The strange little laneway that runs by the front of the Westbury Hotel is called Balfe Street. I didn’t know that either, but on Clarendon St, at the back of the Westbury, there is a plaque commemorating Michael Balfe, composer, which says that he grew up on a house nearby on Pitt St. Pitt St is now Balfe St in his honour—though exactly why this plaque is on Clarendon St is anyone’s guess.
The evolution from a street remembering the Prime Minister who saw through the Act of Union to a street recognising one of Ireland’s great composers (I’m told) happened after a resolution was passed by Dublin Corporation in January 1917, having been proposed (and unopposed) by a Unionist member of council. A letter writer to The Freeman’s Journal remarked a few days later:
I, as a ratepayer, and speaking for all the other ratepayers, hasten to say how pleased we are. Balfe, to whose honour the street will now be dedicated, is a very appropriate name. Although the street is not much either in length or respectability, still it is the best we can do at present for the great Balfe. The street, just like Pitt himself and his foul work, the Union, has gone into decay and rottenness.
Balfe the House
The Corporation’s resolution was the latest effort to honour Michael William Balfe. After his death in 1870, there appears to have been a flurry of activity. A bust was unveiled in the National Gallery in July 1878. The delay appears to be due to the fact that a stature was desired, but the £2000 required for that could not be raised. In any case, the bust, by Thomas Farrell RHA, was presented to the Gallery by the Lord Mayor. That same month, Mr William Logan, a contrabasso performer wrote to the Irish Builder wishing it to be known that:
I am the owner of the house, 10 Pitt-street, in which Balfe was born. I take a pride in living in that house… May I take the liberty of asking you to make public the fact that “Balfe’s House” is in the possession of a Dublin musician… who will place a medallion of Balfe on the front of the house, at his own expense.
Thanks to Mr Logan, a marble plaque was placed on the front of the house, as can be seen on Mitchell’s painting.
Balfe the Street
Rocque’s map of Dublin City (1756), as reproduced in Lennon and Montague’s Dublin, shows a tantalising glimpse of the area of interest. Harry St runs southwest on a diagonal from Grafton St, through what appears to be open ground. By 1797 though, the orientation of the street was set as we now know it today, with just a component of the diagonal remaining. Pitt, yet to unleash his damage on Dublin and Ireland, is honoured with the new street name.
Its proximity to Grafton St means that it gets more mention than it might expect otherwise. No. 12 housed the “First Irish Lithographic Establishment“, mentioned in 1824—the first suggesting that the process had just been introduced to Dublin (MacDowel Cosgrave, 1907). Balfe was not the first musician on the street. John Field took lessons here as a boy from the pianist Giordani (de Valera, 1986).
The street was also home to the Opthalmic Hospital from 1829 to 1834, founded by Arthur Jacob, housed at No 8 and 9. It closed after the opening of an eye-ward at the Royal Dublin Hosptial, and No 8 and 9 were rebuilt. The Institute for Sick Children, fore-runner to the National Children’s Hospital at Harcourt St was also on the street. (Somerville-Large, 1964). A survey of a house plan from the records of the Wide Street Commissioners also exists for Pitt St in 1840, for the holding of James Hanan.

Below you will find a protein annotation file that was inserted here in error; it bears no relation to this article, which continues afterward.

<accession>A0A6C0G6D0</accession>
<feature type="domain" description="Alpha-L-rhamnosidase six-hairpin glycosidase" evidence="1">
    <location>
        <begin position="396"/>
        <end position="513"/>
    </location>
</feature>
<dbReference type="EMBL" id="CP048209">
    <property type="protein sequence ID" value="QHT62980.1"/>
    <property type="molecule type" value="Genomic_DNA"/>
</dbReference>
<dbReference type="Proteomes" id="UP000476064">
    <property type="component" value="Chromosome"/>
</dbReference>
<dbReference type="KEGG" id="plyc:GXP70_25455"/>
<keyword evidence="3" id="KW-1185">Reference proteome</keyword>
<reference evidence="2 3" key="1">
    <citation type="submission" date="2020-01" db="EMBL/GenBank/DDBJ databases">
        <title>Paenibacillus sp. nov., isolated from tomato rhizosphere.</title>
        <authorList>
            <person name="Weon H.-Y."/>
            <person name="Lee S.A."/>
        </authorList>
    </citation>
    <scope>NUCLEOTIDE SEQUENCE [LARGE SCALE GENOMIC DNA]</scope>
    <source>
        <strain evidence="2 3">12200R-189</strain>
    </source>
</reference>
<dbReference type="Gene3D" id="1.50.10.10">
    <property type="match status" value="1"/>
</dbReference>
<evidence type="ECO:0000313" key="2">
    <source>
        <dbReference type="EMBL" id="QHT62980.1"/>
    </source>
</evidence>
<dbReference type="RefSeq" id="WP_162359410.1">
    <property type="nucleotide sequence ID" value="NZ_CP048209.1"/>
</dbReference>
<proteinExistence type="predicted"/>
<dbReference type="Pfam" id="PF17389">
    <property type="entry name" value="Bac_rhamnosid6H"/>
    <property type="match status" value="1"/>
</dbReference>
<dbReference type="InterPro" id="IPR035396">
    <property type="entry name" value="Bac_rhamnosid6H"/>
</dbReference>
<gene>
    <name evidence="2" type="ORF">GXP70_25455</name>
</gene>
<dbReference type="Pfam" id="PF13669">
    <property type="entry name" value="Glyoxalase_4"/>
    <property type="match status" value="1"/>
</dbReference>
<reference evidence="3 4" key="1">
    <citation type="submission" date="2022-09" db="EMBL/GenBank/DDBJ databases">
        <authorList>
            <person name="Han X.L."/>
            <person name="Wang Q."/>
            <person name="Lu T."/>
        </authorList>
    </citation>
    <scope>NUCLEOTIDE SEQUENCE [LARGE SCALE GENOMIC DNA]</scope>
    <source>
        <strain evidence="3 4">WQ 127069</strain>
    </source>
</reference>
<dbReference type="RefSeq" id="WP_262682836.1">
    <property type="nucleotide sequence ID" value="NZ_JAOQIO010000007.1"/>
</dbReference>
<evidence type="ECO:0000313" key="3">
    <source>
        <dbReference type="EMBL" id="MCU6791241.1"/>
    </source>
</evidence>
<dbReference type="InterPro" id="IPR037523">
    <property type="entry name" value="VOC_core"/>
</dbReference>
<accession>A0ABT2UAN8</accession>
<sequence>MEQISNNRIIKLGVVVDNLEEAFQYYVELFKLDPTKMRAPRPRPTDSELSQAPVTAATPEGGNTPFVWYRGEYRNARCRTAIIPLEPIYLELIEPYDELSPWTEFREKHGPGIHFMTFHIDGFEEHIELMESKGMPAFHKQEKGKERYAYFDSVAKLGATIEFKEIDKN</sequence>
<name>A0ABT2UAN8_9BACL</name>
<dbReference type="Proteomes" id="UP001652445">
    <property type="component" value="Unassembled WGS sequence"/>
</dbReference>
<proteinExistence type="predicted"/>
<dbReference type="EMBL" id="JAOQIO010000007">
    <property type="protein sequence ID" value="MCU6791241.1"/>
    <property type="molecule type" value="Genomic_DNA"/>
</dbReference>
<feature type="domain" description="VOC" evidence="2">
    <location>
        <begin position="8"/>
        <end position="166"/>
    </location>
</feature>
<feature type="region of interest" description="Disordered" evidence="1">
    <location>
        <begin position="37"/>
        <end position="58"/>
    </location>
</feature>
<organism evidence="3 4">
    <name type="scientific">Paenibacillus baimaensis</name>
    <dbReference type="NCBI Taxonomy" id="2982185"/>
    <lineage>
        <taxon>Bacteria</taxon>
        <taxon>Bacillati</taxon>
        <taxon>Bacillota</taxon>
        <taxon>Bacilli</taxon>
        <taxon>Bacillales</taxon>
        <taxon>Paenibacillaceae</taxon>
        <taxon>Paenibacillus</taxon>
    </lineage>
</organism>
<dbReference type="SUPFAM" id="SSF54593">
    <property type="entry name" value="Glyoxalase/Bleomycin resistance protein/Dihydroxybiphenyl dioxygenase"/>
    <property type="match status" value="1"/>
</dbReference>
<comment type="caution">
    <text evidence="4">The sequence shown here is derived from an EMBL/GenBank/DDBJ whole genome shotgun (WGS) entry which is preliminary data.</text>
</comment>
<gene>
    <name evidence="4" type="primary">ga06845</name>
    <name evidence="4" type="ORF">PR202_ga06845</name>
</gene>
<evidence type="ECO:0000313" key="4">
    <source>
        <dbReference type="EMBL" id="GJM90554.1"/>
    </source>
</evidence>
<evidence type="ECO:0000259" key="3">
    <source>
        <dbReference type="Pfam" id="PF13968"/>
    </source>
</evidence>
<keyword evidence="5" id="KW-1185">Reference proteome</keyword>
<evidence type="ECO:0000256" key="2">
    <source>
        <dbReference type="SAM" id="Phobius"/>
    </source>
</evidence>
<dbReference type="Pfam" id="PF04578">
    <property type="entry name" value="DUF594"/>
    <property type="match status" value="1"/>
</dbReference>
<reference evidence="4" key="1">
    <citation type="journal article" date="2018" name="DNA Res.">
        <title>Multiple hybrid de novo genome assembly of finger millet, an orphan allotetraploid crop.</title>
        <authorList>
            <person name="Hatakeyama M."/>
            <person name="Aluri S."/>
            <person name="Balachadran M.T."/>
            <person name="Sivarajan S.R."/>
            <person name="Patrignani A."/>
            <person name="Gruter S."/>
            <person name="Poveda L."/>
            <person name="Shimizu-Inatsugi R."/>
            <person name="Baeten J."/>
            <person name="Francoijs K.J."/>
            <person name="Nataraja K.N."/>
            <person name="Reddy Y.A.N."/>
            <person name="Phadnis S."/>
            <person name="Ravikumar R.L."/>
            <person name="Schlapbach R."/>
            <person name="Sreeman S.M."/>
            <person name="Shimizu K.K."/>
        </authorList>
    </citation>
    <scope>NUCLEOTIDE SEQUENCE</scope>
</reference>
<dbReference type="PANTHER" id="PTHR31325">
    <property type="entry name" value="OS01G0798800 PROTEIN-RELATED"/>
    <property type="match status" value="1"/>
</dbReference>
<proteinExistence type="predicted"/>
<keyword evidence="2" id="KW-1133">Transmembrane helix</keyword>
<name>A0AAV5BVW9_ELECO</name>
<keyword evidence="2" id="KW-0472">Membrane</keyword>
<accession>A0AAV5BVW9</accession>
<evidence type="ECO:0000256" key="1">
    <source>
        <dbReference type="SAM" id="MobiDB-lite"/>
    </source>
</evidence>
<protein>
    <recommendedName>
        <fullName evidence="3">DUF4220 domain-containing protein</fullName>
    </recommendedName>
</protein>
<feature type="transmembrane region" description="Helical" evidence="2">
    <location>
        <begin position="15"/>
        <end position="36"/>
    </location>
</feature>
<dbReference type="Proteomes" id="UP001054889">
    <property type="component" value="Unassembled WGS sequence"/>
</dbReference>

The street must gone into decline towards the end of the 19th century, as suggested by our first letter writer. By 1901, despite its length, about 250 people were crammed into its buildings. The 1911 Census recorded about half that number. We can get a sense of how many houses were there both from the Census and from the 1890 OS 25″ map. I count nine houses on the western side, of which only Sheehan’s pub on the corner is likely to be the only remnant. On the eastern side, there were fewer buildings, the block dominated by one large central building (the site of the former hospital or lithographic works, perhaps?). What is now No. 4, Harry St, directly opposite Westbury entrance/Bruxelles was built in 1880 by Dublin Corporation as a Weights and Measures Office, and is captured by this map (Casey, 2005). It looks like the remaining buildings were cleared in the 1920s; there are two relevant entries in the DIA for Balfe St, construction of a school for the sisters of the Holy Faith in 1921 and construction of a factory in 1923 for HAP Taylor. The dominant presence on the street is now the Westbury Hotel.
Perhaps we could re-instate the latest memento to Balfe back to its home on Balfe St?
- Christine Casey,2005, The Buildings of Dublin, Yale University Press.
- Terry de Valera, 1986, Grafton Street: A Collage of Time and People, Dublin Historical Record, 39(4), 122-131.
- Colm Lennon and John Montague, 2010, John Rocque’s Dublin: A Guide to the Georgian City, Royal Irish Academy, Dublin.
- Birthplace of Michael Balfe, The Irish Builder, July 1878, Vol. XX, no. 446, p. 202.
- E. MacDowel Cosgrave, 1907, A Contribution Towards a Catalogue of Nineteenth-Century Engravings of Dublin, Journal of the Royal Society of Antiquaries of Ireland, 37(1), 41 – 60.
- John O’Gahan, Letter to The Freeman’s Journal, Jan 11, 1917.
- L. B. Somerville-Large, 1964, Dublin’s Eye Hospitals in the 19th Century, Dublin Historical Record, 20(1), 19 – 28.